Nairobi — Transport Cabinet Secretary Engineer Michael Kamau was on Monday hard-pressed to explain why the government flouted procurement regulations in awarding the controversial railway tender to a Chinese firm.
Kamau was particularly required to clarify why the government has to pay a loan insurance of 6.93 percent in constructing the Standard Gauge Railway, yet it is a government-to-government tender.
Kamau however explained that the loan was to cover the commercial loan by the Exim bank of China, noting that it did not apply to the loan by the government of China.
"Where we use development partner money, in spite of us having a percentage that we contribute, we have always used procurement laws of the development partner who is providing the money," he explained.
He said though the country's procurement laws could have been overlooked in the entire contracting process, it was not a unique situation since it also applies to other projects being carried out by Kenya.
The committee also wanted to know whether the China Road and Bridge Corporation meets the required standards to undertake a project of this magnitude.
In a statement to the committee, he explained that other than the company having 30 years experience in civil construction in Kenya, a due diligence was undertaken by the government officers that "confirmed that the contractor had the technical, financial and human resource capacity to undertake the project."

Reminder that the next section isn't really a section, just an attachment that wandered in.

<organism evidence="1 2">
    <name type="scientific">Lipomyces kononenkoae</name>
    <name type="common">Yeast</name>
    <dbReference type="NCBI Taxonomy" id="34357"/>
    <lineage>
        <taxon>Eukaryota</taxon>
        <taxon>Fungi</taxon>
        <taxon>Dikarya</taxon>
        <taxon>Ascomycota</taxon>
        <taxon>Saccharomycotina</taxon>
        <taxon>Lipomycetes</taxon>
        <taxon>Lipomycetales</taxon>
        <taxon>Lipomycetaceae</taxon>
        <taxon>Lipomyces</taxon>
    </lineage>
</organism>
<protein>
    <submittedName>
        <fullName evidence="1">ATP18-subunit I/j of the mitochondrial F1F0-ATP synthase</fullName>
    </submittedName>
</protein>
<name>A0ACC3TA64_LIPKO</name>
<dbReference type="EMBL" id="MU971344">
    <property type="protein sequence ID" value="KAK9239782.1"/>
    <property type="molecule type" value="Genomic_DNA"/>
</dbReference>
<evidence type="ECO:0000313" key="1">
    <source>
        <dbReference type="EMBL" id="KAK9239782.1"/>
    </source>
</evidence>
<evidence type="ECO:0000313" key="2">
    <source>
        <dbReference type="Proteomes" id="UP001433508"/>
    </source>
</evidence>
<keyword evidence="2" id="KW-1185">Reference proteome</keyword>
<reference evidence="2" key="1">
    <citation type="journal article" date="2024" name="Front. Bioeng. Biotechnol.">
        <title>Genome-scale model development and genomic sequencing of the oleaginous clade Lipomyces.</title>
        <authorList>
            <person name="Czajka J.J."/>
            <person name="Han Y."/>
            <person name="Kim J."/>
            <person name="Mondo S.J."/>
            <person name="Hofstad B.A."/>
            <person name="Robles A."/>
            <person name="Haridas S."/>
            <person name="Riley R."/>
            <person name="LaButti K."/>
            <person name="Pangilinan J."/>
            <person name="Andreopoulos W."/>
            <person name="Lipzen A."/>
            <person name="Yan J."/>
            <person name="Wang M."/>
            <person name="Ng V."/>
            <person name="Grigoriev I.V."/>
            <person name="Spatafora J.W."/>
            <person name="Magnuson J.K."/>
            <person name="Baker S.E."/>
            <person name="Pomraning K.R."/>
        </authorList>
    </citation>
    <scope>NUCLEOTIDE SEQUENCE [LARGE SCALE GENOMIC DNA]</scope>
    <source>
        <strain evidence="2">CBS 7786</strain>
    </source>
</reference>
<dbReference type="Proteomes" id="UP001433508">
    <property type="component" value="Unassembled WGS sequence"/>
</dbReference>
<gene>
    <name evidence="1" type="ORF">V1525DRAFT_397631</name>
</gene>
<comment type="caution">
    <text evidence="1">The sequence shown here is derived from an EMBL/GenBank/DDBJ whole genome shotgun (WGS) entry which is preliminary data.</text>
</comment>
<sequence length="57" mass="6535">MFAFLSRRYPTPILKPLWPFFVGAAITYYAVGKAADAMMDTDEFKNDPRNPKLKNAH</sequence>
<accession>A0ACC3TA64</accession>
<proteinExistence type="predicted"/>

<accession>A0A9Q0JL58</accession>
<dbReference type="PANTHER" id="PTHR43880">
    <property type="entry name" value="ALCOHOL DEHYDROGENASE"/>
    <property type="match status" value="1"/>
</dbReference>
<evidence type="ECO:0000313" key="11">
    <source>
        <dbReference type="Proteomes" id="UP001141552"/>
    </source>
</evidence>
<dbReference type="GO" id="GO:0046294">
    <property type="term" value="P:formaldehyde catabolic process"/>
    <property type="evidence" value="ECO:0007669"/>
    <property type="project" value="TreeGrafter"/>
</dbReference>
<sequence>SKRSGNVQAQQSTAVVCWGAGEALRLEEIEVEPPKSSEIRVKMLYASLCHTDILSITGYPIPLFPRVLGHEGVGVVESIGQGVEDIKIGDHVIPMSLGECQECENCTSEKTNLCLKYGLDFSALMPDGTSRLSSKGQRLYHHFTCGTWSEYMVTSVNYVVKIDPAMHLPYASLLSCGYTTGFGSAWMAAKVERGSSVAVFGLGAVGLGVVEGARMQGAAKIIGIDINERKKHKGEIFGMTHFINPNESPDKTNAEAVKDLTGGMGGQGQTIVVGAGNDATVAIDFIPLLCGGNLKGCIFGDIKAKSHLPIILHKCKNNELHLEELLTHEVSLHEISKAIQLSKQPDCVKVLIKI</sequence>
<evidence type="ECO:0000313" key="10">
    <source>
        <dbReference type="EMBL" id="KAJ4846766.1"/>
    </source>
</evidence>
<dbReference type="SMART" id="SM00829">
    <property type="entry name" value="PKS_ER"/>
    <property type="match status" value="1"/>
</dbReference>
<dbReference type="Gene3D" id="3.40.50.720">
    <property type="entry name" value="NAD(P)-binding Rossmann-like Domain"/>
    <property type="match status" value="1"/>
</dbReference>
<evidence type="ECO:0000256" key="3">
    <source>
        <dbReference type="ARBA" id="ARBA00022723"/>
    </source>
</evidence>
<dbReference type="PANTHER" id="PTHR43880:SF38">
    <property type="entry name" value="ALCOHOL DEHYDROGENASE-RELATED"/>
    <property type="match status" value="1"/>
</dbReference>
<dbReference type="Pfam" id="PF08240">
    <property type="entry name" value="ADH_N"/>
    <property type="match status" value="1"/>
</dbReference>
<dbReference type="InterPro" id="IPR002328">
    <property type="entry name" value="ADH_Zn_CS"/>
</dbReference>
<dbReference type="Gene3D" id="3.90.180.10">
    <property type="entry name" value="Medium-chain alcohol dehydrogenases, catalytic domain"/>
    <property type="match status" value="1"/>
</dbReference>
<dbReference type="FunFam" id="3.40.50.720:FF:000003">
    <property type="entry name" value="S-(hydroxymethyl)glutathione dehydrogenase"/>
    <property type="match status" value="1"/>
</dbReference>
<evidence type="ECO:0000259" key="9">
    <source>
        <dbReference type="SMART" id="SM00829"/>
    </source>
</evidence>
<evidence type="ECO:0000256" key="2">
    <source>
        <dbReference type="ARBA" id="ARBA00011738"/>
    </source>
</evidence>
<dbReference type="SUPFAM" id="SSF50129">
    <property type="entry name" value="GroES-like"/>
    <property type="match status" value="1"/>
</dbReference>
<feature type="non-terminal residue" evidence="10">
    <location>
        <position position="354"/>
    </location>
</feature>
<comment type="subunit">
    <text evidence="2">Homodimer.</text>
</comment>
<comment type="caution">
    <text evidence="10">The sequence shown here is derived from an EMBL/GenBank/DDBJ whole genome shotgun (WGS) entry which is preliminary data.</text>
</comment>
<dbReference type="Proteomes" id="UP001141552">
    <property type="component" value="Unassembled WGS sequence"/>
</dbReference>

"The Embassy of People's Republic of China in Kenya wrote confirming the technical capacity for the China Road and Bridge to undertake he project," it reads.
He went ahead to give an example of Berth number 19 at the Port of Mombasa, Southern Bypass, Northern Bypass and Mutito Andei-Bachuma gate road reconstruction undertaken by the company in the country.
Also questioned were Acting Managing Director Kenya Railways, Alfred Matheka and the Director of Public Procurement Oversight Authority Morris Juma.
Matheka explained to the committee how the country acquired the loan and the requirements laid out.
"The loan is in two components, and because the cost of this project was too huge to be met through the concession loan, the other aspect was to go to the commercial window of the Exim Bank to get the additional funding," he stated.
"In this commercial window, one of the requirements is that any entity whether it is a country has to insure that loan."
Despite the committee pushing him to agree that the agreement could not have been on a government to government basis, he declined his position.
At one time, a member of the committee Mithika Linturi decided to offer financial advice to Matheka.
"I am an insurer and I will share this information for free, in cases where commercial institutions ask for a premium for a certain loan bond by any borrower, in most cases it will happen whereby the people asking for that loan own a private company."
He went further to say, "there will be no insurance for a loan secured by government. Kenya will permanently live... this brings to a conclusion that this was not a government-to-government arrangement."
The committee will continue with its questioning on Tuesday with Cabinet Secretary for Treasury Henry Rotich among others.